The History and Antiquities of London, Westminster, Southwark, and Parts Adjacent, vol. 4

Allen, Thomas


Abbot Eastney, 1498.


At the foot of General Wolfe's monument is a brass figure of this abbot under a canopy. From his mouth proceeds this label: the principal inscription is gone.

The monumental figure in Roman armour, before Islip's chantry commemorates sir George Holles. He died .

On the pavement just before him kneel the loaded esquires, much mutilated, whose shoulders sustain the heavy slab of black marble, on which are the battered alabaster portions of the armour of sir Horace Vere, who died . His short and clumsy figure, well executed, rests fearless of the impending weight, covered with dust beneath.

Above is a pyramidal monument, by Bacon, to the memory of captain Edward Cooke, commander of H. M. S. Sybelle, erected by the hon. East India Company. He died in consequence of the severe wounds he received while engaging La Forte, French frigate, in the Bay of Bengal, on the d of . aged . The captain is finely represented, falling into the arms of a seaman, with many well-executed emblems. In the centre the ships are represented as closely engaged. This monument is highly creditable to the artist, and is in his best style.

Part of the pillar near those tombs has been cut away to admit representing Britannia in an attitude of defiance, with an extended right arm wielding lightning; her left rests on a medallion. She is very masculine; and her seat, upon a small pedestal on side of a larger, gives an uneasy air to the statue, which is upon the whole not quite what might have expected from Bacon. There is a happy thought expressed, in a relief, of sea-horses protecting an anchor within a wreath of laurel. It is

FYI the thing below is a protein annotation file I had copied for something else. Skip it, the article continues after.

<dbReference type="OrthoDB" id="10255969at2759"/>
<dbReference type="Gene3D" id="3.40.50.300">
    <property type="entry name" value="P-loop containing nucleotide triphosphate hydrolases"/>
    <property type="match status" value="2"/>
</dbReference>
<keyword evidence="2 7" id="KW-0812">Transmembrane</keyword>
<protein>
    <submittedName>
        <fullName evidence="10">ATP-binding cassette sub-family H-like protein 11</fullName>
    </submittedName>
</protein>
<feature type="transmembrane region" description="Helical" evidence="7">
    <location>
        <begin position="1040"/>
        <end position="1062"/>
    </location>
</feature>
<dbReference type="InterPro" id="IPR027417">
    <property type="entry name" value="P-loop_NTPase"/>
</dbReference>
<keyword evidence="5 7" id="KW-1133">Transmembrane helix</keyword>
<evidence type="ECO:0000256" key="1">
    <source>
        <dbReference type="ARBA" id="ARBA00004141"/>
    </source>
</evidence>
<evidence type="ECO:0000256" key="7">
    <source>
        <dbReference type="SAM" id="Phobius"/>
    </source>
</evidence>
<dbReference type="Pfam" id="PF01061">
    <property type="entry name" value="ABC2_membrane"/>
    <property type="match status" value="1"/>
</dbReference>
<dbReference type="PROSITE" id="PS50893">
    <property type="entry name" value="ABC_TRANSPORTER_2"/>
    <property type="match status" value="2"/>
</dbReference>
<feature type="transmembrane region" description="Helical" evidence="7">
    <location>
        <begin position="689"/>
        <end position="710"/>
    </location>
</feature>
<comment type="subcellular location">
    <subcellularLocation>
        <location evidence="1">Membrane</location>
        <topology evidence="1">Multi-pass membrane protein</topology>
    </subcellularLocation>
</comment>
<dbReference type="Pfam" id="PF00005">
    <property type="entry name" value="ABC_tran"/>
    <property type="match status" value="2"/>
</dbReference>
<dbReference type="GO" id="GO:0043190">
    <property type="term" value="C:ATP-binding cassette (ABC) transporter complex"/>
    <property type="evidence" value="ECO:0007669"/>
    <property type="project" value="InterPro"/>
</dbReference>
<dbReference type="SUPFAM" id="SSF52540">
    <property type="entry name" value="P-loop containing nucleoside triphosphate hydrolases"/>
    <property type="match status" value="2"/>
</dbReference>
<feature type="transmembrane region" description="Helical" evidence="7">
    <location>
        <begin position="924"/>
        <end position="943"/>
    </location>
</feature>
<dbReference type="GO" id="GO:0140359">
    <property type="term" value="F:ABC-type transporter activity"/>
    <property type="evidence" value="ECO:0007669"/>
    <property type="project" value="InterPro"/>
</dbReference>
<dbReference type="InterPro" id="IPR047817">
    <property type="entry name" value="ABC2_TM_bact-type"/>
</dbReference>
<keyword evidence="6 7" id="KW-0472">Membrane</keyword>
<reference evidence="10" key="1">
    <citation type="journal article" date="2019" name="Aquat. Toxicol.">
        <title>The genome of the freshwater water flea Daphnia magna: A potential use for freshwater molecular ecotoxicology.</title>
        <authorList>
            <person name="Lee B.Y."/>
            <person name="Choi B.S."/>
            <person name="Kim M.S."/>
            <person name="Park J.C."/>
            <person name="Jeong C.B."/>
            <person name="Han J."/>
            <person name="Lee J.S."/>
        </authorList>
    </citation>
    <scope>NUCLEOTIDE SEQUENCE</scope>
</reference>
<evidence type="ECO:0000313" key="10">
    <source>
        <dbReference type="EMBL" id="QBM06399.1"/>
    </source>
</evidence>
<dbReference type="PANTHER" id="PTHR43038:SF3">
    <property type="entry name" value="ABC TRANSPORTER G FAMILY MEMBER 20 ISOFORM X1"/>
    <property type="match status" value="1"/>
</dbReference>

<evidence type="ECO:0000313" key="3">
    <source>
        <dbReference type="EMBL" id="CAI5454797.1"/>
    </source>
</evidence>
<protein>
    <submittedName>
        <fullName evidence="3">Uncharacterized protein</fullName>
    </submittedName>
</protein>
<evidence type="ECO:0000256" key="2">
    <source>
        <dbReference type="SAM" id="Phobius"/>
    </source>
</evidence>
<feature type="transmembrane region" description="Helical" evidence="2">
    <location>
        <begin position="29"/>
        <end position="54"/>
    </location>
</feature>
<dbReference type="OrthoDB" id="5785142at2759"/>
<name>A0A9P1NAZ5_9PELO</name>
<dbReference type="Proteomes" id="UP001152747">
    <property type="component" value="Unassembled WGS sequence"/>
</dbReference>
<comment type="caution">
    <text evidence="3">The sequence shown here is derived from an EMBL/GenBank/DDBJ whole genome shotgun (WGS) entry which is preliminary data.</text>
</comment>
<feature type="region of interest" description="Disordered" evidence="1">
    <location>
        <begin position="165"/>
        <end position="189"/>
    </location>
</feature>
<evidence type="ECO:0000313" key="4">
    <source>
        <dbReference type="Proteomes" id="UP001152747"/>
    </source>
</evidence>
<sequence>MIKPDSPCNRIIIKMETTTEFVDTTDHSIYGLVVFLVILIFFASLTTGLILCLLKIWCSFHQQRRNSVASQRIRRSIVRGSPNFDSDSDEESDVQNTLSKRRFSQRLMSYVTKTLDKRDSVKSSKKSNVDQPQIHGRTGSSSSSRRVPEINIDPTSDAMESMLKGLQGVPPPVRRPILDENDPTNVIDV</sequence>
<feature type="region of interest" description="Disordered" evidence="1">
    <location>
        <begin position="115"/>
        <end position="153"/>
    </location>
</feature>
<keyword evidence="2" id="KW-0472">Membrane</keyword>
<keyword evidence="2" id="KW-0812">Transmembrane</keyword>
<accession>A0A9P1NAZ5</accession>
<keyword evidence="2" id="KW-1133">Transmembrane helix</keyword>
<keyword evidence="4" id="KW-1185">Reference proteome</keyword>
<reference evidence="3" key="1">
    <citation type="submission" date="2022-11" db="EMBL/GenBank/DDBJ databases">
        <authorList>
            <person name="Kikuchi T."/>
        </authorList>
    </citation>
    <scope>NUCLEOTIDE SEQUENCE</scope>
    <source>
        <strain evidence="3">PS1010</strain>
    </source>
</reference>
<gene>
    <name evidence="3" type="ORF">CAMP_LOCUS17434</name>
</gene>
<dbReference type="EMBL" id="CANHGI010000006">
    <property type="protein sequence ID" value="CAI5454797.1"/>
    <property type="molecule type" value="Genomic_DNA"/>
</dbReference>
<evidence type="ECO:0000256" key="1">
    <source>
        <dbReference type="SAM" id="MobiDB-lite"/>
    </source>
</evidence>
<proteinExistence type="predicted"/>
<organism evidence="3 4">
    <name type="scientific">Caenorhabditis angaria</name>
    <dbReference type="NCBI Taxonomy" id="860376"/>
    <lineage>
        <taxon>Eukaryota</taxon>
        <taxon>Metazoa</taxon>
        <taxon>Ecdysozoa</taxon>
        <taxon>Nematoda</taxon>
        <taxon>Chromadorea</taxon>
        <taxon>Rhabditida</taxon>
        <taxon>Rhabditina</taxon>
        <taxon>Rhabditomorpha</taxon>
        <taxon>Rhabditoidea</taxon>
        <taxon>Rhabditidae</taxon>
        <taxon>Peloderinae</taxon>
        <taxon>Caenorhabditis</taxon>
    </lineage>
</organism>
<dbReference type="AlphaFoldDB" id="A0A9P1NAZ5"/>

Sacred to the memory of sir George Pocock, K. B who entered early into the navel service of his country, under the auspices of his uncle, Lord Torrington; and who; emulating his great example, rose with high reputation to the rank of Admiral of the Blue. His abilities as an officer stood confessed by his conduct on a variety of occasions. But his gallant and Intrepid spirit was more fully displayed by the distinguished part he bore at the taking of Geriah, and in leading the attack at the reduction of Chandernagore; and afterwards when, with an inferior force, he defeated the French fleet under M. de Ache in three general engagements, showing what British valour can achieve aided by professional skill and experience. Indefatigably active and persevering in his own duty, he enforced a most strict observance of it in others, at the same time with so much mildness, with such condescending manners, as to gain the love and esteem of all who served under him, whose merits he was not more quick in discerning, or more ready to reward, than he was ever backward in acknowledging his own. Returning from his successful career in the east, he was appointed to command the fleet in the expedition against the Havannah; by his united efforts in the conquests of which, he added fresh laurels to his own brow, and a valuable possession to this kingdom. Upon his retiring from public employment, he spent the remainder of his life in dignified ease and splendour; hospitable and generous to his friends, and exhibiting a striking picture of Christian benevolence by his countenance and support of public charities, and by his liberalities to the poor. A life so honourable to himself and so endeared to his friends and family was happily extended to the age of 86, when he resigned it with the same tranquil and serene mind, which peculiarly marked and adorned the whole course of it. He left, by Sophia his wife, daughter of George Francis Drake, esq. and who as first married to Commodore Dent, a son and daughter; George Pocock, esq. who caused this monument to be erected; and Sophia, married to John Earl Poulett.